Columban missionaries are urging young people to join in global action on climate change through its young journalists' competition. The call links in to the COP24 climate conference in Poland, which the Columbans hope "will result in meaningful policy and action that brings the urgent change needed to set the world on a path to climate healing and justice for all".
Students aged 15-18 inclusive are invited to write an article or make a video report that informs and raises important issues on the topic: 'The Challenge of Climate Change'. Two separate competitions are underway - one for students in Ireland and one in Britain; each has two categories, writing and video. The competition encourages students to use their journalistic writing and mobile skills to look at a topical issue which is relevant to society today and resonates with Catholic Social Teaching.
The Columbans join those faith groups, including Catholic bishops' conferences and aid agencies around the world, missionary groups, and thousands of Catholic parishes in Poland calling for measures to keep temperature rise to below 1.5C. This will mean a transition to sustainable lifestyles, transformation of the energy sector to fossil-free and transformation of the agriculture sector to agroecology that ensures human well-being and care for the Earth. Columbans support campaigners from the Vatican ecology office, the Climate Pilgrimage, the Global Catholic Climate Movement and CAFOD who have lobbied the climate talks in Katowice for "the cry of the poor and the cry of the Earth" to be heard.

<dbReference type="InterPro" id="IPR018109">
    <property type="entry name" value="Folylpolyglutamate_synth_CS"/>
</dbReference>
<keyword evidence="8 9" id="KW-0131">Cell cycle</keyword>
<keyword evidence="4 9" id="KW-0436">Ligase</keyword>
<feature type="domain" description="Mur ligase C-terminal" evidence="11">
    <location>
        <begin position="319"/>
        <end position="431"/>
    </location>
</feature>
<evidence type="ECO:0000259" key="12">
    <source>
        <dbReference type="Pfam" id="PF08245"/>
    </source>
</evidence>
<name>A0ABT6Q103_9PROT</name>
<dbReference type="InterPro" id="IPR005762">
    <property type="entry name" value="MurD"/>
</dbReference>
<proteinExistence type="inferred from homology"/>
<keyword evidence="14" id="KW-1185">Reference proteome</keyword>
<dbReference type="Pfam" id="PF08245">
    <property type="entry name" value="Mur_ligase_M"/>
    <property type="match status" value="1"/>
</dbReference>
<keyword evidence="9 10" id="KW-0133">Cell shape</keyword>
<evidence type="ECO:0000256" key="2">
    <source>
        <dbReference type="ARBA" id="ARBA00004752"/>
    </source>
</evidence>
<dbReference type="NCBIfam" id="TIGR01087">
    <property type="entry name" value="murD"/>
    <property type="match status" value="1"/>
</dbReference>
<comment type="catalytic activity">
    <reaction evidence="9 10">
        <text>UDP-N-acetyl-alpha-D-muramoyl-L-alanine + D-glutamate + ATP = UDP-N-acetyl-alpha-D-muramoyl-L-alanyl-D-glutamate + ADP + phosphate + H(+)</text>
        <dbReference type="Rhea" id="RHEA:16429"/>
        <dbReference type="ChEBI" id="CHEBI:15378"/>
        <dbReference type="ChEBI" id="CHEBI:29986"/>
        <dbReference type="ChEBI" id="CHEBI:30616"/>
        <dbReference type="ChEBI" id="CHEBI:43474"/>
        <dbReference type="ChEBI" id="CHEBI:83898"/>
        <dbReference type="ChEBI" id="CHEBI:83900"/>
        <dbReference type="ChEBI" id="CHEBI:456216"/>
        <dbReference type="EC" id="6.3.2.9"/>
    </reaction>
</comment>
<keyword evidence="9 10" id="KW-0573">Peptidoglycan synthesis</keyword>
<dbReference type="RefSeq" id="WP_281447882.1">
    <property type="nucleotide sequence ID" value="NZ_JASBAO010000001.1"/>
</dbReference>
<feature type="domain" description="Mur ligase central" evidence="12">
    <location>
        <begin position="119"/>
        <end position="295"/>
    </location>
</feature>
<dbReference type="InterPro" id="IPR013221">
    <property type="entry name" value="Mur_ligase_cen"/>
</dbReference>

The closing date for entries is 8th February 2019. The Columbans have secured some high-profile judges from the world of journalism, and the winning articles and videos will be announced in Columban media on 15 March 2018.
Columban Missionaries believe the crisis of human-induced climate change is a key moral issue for the Churches. Climate Change raises serious moral and ethical concerns about the distribution and use of our planet's finite resources and the destruction of biodiversity and the web of life. Young people can make a difference. Columbans affirm the witness in Katowice of Swedish teenager Greta Thunberg who has addressed the Secretary-General of the United Nations, spoken at a panel hosted by the World Bank, and received a standing ovation at other informal gatherings for her regular vigil outside Stockholm's parliament building calling for more action on climate change. The 15-year-old has inspired other young people to become climate campaigners.
For more information about the schools journalism competition see: www.columbancompetition.com
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